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Hamilton County record. (Wells, N.Y.) 189?-1947, November 01, 1945, Image 1

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Persistent link: http://dev.nyshistoricnewspapers.org/lccn/sn87070338/1945-11-01/ed-1/seq-1/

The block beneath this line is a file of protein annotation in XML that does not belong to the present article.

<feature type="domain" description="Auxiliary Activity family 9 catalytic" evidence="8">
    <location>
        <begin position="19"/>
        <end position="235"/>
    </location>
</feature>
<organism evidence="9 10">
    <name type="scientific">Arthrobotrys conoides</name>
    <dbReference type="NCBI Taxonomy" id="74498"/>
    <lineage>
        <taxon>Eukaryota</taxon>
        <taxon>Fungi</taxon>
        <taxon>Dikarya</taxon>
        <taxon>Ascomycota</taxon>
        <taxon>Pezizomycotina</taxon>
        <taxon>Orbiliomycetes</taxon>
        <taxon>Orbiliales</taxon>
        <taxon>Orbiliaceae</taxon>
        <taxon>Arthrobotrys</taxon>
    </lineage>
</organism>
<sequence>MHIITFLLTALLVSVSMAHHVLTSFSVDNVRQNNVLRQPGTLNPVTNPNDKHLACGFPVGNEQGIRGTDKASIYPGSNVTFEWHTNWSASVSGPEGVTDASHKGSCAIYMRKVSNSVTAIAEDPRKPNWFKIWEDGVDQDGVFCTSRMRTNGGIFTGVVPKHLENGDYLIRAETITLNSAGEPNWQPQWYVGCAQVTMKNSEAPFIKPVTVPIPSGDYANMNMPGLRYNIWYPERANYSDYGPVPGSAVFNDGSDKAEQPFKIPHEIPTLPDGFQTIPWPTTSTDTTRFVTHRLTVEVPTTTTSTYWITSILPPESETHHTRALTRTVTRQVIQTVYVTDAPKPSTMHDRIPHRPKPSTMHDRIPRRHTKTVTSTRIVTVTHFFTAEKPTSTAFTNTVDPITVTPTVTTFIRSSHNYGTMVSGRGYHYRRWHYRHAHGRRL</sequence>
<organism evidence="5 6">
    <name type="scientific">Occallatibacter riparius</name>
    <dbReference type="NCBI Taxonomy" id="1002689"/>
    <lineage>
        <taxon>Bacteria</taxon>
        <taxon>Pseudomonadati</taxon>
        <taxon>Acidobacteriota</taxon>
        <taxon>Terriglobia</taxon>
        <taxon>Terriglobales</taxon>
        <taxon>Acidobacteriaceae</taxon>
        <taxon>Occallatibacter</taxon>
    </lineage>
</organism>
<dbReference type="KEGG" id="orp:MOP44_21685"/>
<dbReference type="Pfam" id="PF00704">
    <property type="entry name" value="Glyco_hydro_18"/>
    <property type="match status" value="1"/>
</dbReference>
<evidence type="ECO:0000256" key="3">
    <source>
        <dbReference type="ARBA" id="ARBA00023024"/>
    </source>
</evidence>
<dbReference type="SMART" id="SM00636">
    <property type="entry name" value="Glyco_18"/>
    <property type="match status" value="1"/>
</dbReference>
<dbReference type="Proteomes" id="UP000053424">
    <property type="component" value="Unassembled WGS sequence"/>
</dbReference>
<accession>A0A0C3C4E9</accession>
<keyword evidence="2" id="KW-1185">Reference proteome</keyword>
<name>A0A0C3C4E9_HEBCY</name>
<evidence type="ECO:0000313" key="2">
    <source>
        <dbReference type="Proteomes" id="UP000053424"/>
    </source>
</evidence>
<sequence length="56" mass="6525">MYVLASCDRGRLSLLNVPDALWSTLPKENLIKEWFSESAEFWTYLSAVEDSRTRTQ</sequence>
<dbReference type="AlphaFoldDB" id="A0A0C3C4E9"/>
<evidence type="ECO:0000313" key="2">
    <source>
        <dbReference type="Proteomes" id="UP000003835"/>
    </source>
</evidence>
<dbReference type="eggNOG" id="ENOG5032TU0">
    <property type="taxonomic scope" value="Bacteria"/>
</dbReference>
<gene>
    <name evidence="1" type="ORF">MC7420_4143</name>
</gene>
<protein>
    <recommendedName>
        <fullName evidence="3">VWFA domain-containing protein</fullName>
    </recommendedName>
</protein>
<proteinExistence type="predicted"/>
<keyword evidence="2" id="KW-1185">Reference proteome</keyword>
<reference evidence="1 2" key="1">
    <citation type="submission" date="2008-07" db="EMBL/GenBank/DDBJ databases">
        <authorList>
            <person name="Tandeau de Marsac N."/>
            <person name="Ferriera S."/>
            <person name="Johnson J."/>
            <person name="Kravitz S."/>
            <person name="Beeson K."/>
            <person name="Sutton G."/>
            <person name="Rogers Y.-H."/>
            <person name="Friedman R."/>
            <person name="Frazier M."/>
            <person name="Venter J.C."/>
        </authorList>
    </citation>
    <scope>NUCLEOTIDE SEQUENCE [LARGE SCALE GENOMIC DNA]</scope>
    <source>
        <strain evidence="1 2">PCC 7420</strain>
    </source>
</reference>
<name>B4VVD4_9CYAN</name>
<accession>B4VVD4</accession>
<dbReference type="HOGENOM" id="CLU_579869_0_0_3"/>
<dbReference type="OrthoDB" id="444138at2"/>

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Board of Elections llyamtlton dTomittt %gcori> C4RL L. FRY ESTATE, Proprietor, Wells. N. Y “A PAPER FOR THE PEOPLE OF HAMILTON COUNTY” ARTHUR A, HOYT. Editor, Welii, N. Y. VOL. XLVU NO. 45 W^ELLS, N. Y., THURSDAY, NOVEMBER 1, 1945 1 ^ , Iowa Man Wins Farming Award John Oeser Voted ‘Typical Midwest Farmer’ of 1945 at Festival in Yankton, S. D. “ The Typical Midwest Farm e r” aw a rd for 1945 was conferred upon John Oeser of Westside, Iowa. The presentation was made\ on Labor n a y a t Yankton, S. 'D., before a ■crowd of 70,000 people who had gath­ ered for the annual “WNAX Mid- W est F a rm e r Day.” The recognition ■of the “typical farm e r” was inaugu­ rated in 1942 as a m eans of honor­ ing outstanding w a r production on th e land. Radio station WNAX and th e American Broadcasting com­ p a n y sponsored the festivities, in co­ njuration with the U. S. navy. of the five mid-western Each •states, Iowa, Minnesota, Nebraska, N . Dakota and S. Dakota nomi­ nated a “typical farm e r,” meaning a n outstanding one, and sent him to Yankton, S. D,, for the contest. hosen, not alone reduction record, Is leadership in -war and community activities. The four runners-up, representing four states, were also heaped with John Oeser fo r a remarkal , h u t because of 1945 winner, who is 58 tyas born on his Westsic honors and valuable prizes. Festivities opened with an Indian ■ceremonial staged on the bank of th e M issouri river. Indians in full regalia played native music and staged Sioux dances. They also took part in the mile-long parade which was lead by the G reat Lakes n a v a l training station band. The whole day’s program was planned to honor John Oeser. The i/tAc ------ —-- 1 •- years old, ide, Iowa, farm . As a boy he m ade a deathbed .prom ise to his father to always keep th e land, which his father as a pi­ oneer em igrant from Germany had plowed for the first tim e in the -world’s history. father of Eight. Oeser has eight children. The only son of m ilitary age is a technical sergeant with the m arine corps, now in the South Pacific. Two daughters are graduate nurses. Since the son joined the service, O eser h a s ' been handling all the work on his 160-acre farm with the help of two younger sons, 13 and 10 years old; His community record re.veals th a t he has been a director In the F a r m bureau, m em b er of the school board, chairm an of drives for the Red Cross, USO, salvage, and bond His average corn yield in 1944 was 96 bushels per acre, with one field over 100 bushels p e r acije. In 1943 his average was 98 bushels per acre. H is oats average over • 60 bushels j Mr. and Mrs. 'Typical Midwest Farmer’ of ’45 M r. and M rs. John Oeser of Westside, Iowa, will be guests of Presi- at and M rs. Trum an this winter. Oeser was chosen “ Typical Midwest F a r m e r of 1945” in a five-state competition in Yankton, S. D., on Labor Day. The Oesers were given an all-expense tour, escorted, to Washing­ ton, D. C., a tractor, Victory bonds, and checks for complete wardrobes. Mrs. Oeser was presented with a w rist watch. Industrial Research Laboratories Shaping Future of ‘American Way’ New Products, Processes Mean Jobs, Better Living Jobs, incomes and more, better and cheaper goods and services for the new era which Am erica is now entering will depend to a large ex­ tent upon sciehtific research. The radio, television, chemical, plastic, jmobile[e andnd m anyny otherther Indus-ndus­ a m a o i tries are direct tangible benefits of industrial research. The television industry,,iy, forui example,xample, has spent l e 1 m o re than 20 million dollars o irch and it is expected to pro- >00 new jobs per acre. He raised 125 to 160 head of hogs each year. Over half of Boone oats grown in his county can be traced to him. His farip was chos­ en for the s tate corn yield test plot in 1942-’43 and ’44. In 1943 and ’44 he had the second h ighest a verage yijeld in his state. Good pasture of clover,' ind alfalfa are pro- hogs and horse£ kept in pasture and ..ay. j. xii hc m arketed 142 head of hogs, 10 head of beef cattle and approximately 1,- 400 ............................ ....... About half of his farm la In 1942, he 2 d 142 head of cattle and ap] v e ° m of stu re and ha; I hes •unds of butterfat. They now !o have twd large gj he had 17 litters of porkers, with an average of' 8 thrifty, fast-grow-- ing porkers. Five Year Rotation Flan. . The land has been limed, and he has a five year crop rotation plan, that w as laid out by the Soil Con­ servation service, in operation. He and his wife and three younger children carried on a well balanced livestock and grain program despite w a rtim e handicaps of insufficient During 1942 and ’43 he complete­ ly modernized his home by install­ ing runninj trie lights, tic tan k , ni trio washing was recently awarded a Victory ci­ tation. His county extension d irector said, “In my 32 years of agricultural ex­ tension work I know of no i a lot of pleasure 1 pleasu re to know and work with, x feel sure he is tops on our list and well worthy of all. I be given him .” th. I honors that can ig w ater, bathroom, elec- lights, refrigerator, radio, sep- ..................... elec- ing rimi t r i e h g h . u , . v,xxxawx <xxv/x, x a u x u , tic tank, new tile smoke house, e ling machine. The h< has a fine, well-kept lawn, and an ' evergreen wind-break. This family your own—eyes, not ciga- Rolling the eyes is a splen- Minute Exercise. Look \GAY GADGETS\ Associated Newspapers—WNU Features. By naw : y pepper WHY DO YOU LOVE THAT VAN? One straight ahead. Now, lower and raise the upper lids ten times with­ out moving the iSwer lids. Now close your eyes and count ten. Re­ peat. If you suffer from eye strain this is a very soothing exercise. Ledger Syndicate.—WNU Features, vide for m ore than 350,wuv x« which never existed before. Other new products and services which m ay be expected now in* Aviation type gasoline for automo­ biles at no extra cost. Factory m ade houses with stand­ ardized parts but put together ac­ cording to the owner’s design. M oth-resistant and non-shrinkable wool fabrics treated a t the factory with special chemicals. Transparent window screens that will roll up like a shade. Windows of polarized glass through which the flow of light can be regulated by turning a button. Sulfa drugs, penicillin and other new healing aids, plentiful and at costs than can he m et by all. Thousands of fam iliar prew a r sments will be obsolete. Auto- lobiles, radios, washing machines, ifrigerators and sim ilar products will be so greatly improved that customers will want the new prod­ ucts even though their old ones are not worn out. This will provide thousands of new jobs in existing addition to th( ^!tS’ 'Atomic Age’ Coming. American industry engages not only in applied research but con­ tributes heavily, to fundamentaS re­ search —r piondCTing new knowledge in chemistry,-physics and other sci- ‘Atomie bombs would not [tries in addition t by new industries. .tomie bom bs would not have uccii possible except for the experi­ mentation in atom smashing to which industrial corp o ratio n s con­ tributed funds, talent and new techr nological equipment over a period of several years. The application of atomic energy to peacetim e prod- ( eventually, two World Wars, in­ dustrial research in the United ucts will com< Between the jstria l resean States grew almost tenfold, from an expenditure of 2.9 million dollars in 1920 to 23.4 million dollars in 1940, While indications point to industrial research growing faster in the next decade than ever befor.e, the shortage of technical personnel to staff laboratories will be a serious handicap. Availability of funds will be an­ other im p o rtant factor in the growth sational lendent upon contributions | ;ry. ingly dep( I by industi sweepmg the coimtry like m Now that the Van Jolmsou hys­ teria is sweeping the Sinatra tidal wave, we want to . know the whys and wherefores. . W h e n people asked us what y o u s a w i n F rankie to bring on the swoons and squeals, we could only shrug h e l p l e s s l y an d say, “ We, too.” Well, we’ve asked the 1,800 teenagers who act as “Hi Style Scouts” for Calling All Girls if they’re swooning over Van and why. Now, just let somebody ask us about this new crush and we’re ready with all the ansv/ers. “He looks like the boy next door— not like a movie glamour boy.” (Don’t you wish you lived on that girl’s block?) “ The way he takes-a girl in his arm s and kisses her.” (Now we’re getting somewhere.) \ H i s cute, sq u e a k y voice.” (Well, what’s the m a tter w ith M ickey M ouse?) “ His divine build, bis boyish smile^; his red hair.” (Three good rea'sons.) “He’s sweet and shy, when the occasion demands, he can be so-o-o m asterful.” (Did his last picture 1 waiting for these “occasions” ?) m asterful.” (Did you sit through his la s t pictu re th ree times just DAFFYNITIONS WARRIOR—A gal who uses too m u ch dazzle dust and pucker paint. IT PUCKERS ME—It m akes me THE FEE T —That’s what you call _ . 3ice.” don’t vou. a: Haymes VANNY—Wonderful. And in case you don’t know why, just take an­ other look at those love scenes in “Thirty Seconds Over Tokyo,” C. O, D.—Crush on a Drip. SLURPY—Droolsome. An Early Start With the Old Scatter gun TRIXIE TEEN S A Y S - *‘Care in the summer—fair in the fair’— that’s my motto and I won’t be stuck with it. Sure, it’s fine to fry to a frazzle in the sun all day—hut a little creaming every night will help to preserve that peach skin complexion underneath the tan. And, un­ less you want to he wearing your hair Parched in the middle this fall, you’d “He doesn’t act as if he were act­ ing.” (Then what does M.G.M. pay him for, anyway?) “ Are you kidding? He’s positive­ ly gorgeous.” (That soems to sum p the whole ' wh situation.) SILLY STUFF She—My dad takes things apart to see why they don’t go. He—So what? She—You’d better go. She— I could have married anyone I pleased. He—Then why didn’t you m a rry? She—I didn’t please anyone. —.f— Well, as the Slick Chick said to the Wolf, “Raise your right arm ; raise your left a rm . Now, go ahead -F E N C E M E IN !” Things I Never Knew Till Now About Atoms: i This gives you an idea of the atom’s size: If a drop of water were magnified to the size of the earth, the atoms in it would hardly be the size of oranges . . . Most of the atom is composed of empty space. It is: made of an orbit of electrons revolving around the nu­ cleus much as planets revolve about the sun. An electron is merely a particle of electricity . . . The atom’s nucleus contains all its colossal energy. It took sci­ entists more than 50 years of re­ search to unlock the nucleus so it could give up that power . . . Uranium has made the atomic bomb the most devastating' explo­ sive. Yet the bomb uses only one- tenth of one per cent of uranium’s potential strength ^ . . Another reason why the United Nations should stick together: They pos­ sess three-quarters of the world’s uranium supply, Few motorists realize that their cars are driven by atomic power. 'rogen atoms, arid they provide most of the pow- Gasoline is rich in hydroj er that drives the car . . . Atomic , power is one of the few great dis­ coveries that was the goal of the longest and most difficult series of researcihes in history. Most mo­ mentous discoveries were acci­ dents: The invention of fire, the discovery of America, the discov­ ery of oxygen and the X-ray were all the result of accident. In 1905, a young patent office zerlande developed a clerk in Switz ----- - ------- ^ theory which involved the idea that under certain conditions mat­ ter could be changed into energy and energy into matter. Accord- to that theory, a very small amount of matter'could produce tremendous quantities of energy. This has become the basic principle foror atomictomic power.wer. Yetet scienceience ig­- nored this theory for 15 years. f a po Y sc ig young pate : Albert Eir You’ve probably read that the atomic power in a breath of air could operate a powerful plane for a year continuously; that the a.p. in a handful of snow could heat a that ergy into peaceful pursui'ts. stein also points out that other entists issued a report which ttes’ inside paj nificance of this large apartment house for a year, etc. However, Prof. Einstein be­ lieves “it will probably take mai years” to channel uranium’s e pursui Ei substances might be found “and probably will be found” to accel­ erate its commercial use. On Dec. 10, 1941 (a day before we -declared war against Ger­ many), Princeton University sci­ entists iss ■ buried in Today the port cannot be over-estimated: It revealed ■hat t the scientists made much headway in planning means to defend America against any type of atomic attack. Similar're­ search is now continuing . . . Some day the result of this work might make the atomic bomb obsolete . . , The peacetime role of atomic will depend upon one con- tion—relative cost. Until a method of producing the energy has b e e n revolutionized and brought down' to a low figure, it is likely to provide a source of energy in extremely concentrated form only for highly specialized industrial purposes . . . One sci- the half^ ing t; -the biggest half.’ Uranium is used for atomic bombs because it has the largest atom ' of any of the known ele­ ments and would be easier to split.plit. . .. Whenhen thehe atomtom iss crracked, ragmentsagments off itsts nucleuscleus s . W t a i c the fr o i nu are hurled off with an energy of 100,000,000 electron volts . . . The machinery which produced the atomic bomb has given the world its greatest destructive force. Very little attention has been given to the fact that such machinery is ' • ! life. eing used to save estroy it. The cyclotron is a potent m< and is an invali ilitting being used to n ?< and is an invaluable aid in the fight to lick ( atom-splitting ledical tool d in t light to lick cancer . . . We have pointed out that the nucleus is the Saving Farm Land by Six-Point Program Fertilization Plays Most Important Part N ews B ehi THE/ 1 ^ ByBgJLMALlQh^ m A six-point soil fertility and con- irvation program for combating inroads of erosion was described by Paul M. Burson and O. O. Rost, of the University of Minnesoti The six steps recommended 1.—Drainage and cultivation; Liming acid soils; 3.—Crop rotation; 4.—Maintaining soil organic m a tter; e -,T_- • ' fertilizers; 6. T 1 5.—Use of commercial —Erosion control practices. “Keeping a farm permanently productive necessitates a program of true soil conservation,” the agronomists point out. “In recent years, the term ‘soil conservation’ has been widely used in connection with the physical control of erosion by wind and water. Much emphs sis has been placed on this phase of soil conservation through the en­ couragement of such practices as contouring, strip cropping and ter- ^^Talual ible as these practic :t the basic they do not correcl which maki proper land agement of the levels of fertility ices are causes Only by make soil erosive, proper land use_ agement of the soil can economic !_and intelligent man- 1 can economic be safeguarded One of six steps recommended, i^uiing acid soils. and unnecessary wastage from ero­ sion be avoided. . . . ^ “Many of our soils are producing lower yields than they once did and fertilizer trials show increased re­ sponses. Nutrients are removed from the farm m ost rapidly by cash All livestock and livestock iucts also remove nutrients, but less rapidly since p a rt is returned in the m anure. A soil conservation p a m m ust include the use of fertilizers to replace the m ineral nu­ trients sold from the farm .v Improved Machinery Electric Battery Masonite preswood has been sub­ stituted in the silver hen electric baby chick starters by the Macomb Steel Products company, Macomb, 111. Each instilated heater draws 55 watts, has a big 13 by 24 contact !ace for chicks to quick pep when irface for chicks to snuggle against chilled. Broken Strap Mended Although only 11 years old, Joe Morrison of Pleasant Island, Me., is already an accomplished fisherman and a fair hand with a rifle. This fall he is taking up the shotgun under his father’s coaching. The elder Morrison, who operates a sportsm an’s camp, has been taking Joe along hunting and fishing trips since the boy was a toddler. source of the atom’s power. It lation to real- staggers tho imagination to real­ ize tho nucleus is only one-mil- lionth of a billionth of the size of the atom! Released by Western Newspaper Unioui. ATOMIC BOMB CREATES SUPER-SPY SYSTEM NEED WASHINGTON—Major General Wild Bill Donovan bowed out of the first real American intel)i> gence service (OSS) with a some­ what cool-sounding response Drom President Truman to his idea of developing his line of effort fur­ ther for peace. Mr. Truman cut up OSS, sending part to the War Department, but most to State. The Donovan notion of hiring someone like Sumner Welles, the ex-diplomat, to keep intimate and independent watch on the inner international world, was left hang­ ing in air—somewhat foggy air. General Donovan has never been a glamour boy. ..He is a rather crusty soldier-lawyer. Those who know what he did in the confi­ dential special agent part of the war say his work in the Balkans particularly was excellent and could have been done by no one else , as well. Into his organiza­ tion, however, crept a number of persons who did not fit the best nature of the endeavor and gave it distaste with Congress. 1 think this fairly sums up OSS. It did great work, but was not popular. (I can never learn what accom­ plishes popularity in this era when a bank robber can possibly attain it by merely being for the 30-hour week or some such social innova­ tion.) In the wake of this peculiar con- - dition/ congressmen are arising to shout “There will be no American Gestapo,” and 1 assume also they mean no OGPU or NKDV. In­ deed there will not. But there is a grave danger that the first vital necessity for a secure* postwar world will be ignored and shunted aside by muddleheaded political thinking about it. If you thought Pearl- Harbor a surprise and blitz warfare sudden as lightning,\ you are already old- fashioned and obsolete in your thinking. The next war will start like a flash—^the brilliant blinding flash of the atomic bomb. If our defenses were archaic last time, they will be pitiful next time un­ less our officials know everything going on in this world. Advance knowledge'is more essential to de­ fense in a future world than a superior air force, an army or fleet. ' Not the Fascists or the Com­ munist nations, but the British, a democratic nation, have the best world intelligence. It was built up through generations. Their survival depended upon it, -------- •‘heir little islands 1 nothing to their superior position absolutely because their little islan< to tion in except an awareness of cts of national justify i the the .facts of na existences and a superior shrewdness in using them. That is what we need—only a better one. 'I t cannot be an army enterprise because the army covers only one phase of world facts influencing peace and security. It cannot be navy, marine corps, or merely all thre hree together, because diplomacy such in- lust be founded . upoi formation, (Tho British even r commercially from such real ground news.) It cannot be s or you will have each department jrforming again the coordination ley showed about Pearl Harbor-— namely none. INDEPENDENT BUREAU NEEDED Consequently it must‘ be-an in­ dependent bureau covering at least these government elements and probably more (Justice De­ partment and FBI.) Furthermore, the head must be a man whose character and personality guar­ antee full pursuit of the business to be done, and a complete dis­ avowal of any political implica­ tions in the work. He must not be a leftist or right or even a professional Democrat or Repub­ lican. That service must lean :wards to keep itself po- inviolable, and beyond lerformin] How Straps Are Spliced Together. end a broken strap, cut the shown in the illustratic snds as ends as shown in the illustration. Pu these ends through holes that havi been cut in strap. After puttini if desired. in strap. After putting together, they can be riveted litica even the faintest suspicion of po­ litical use. (The British know bow to do it.)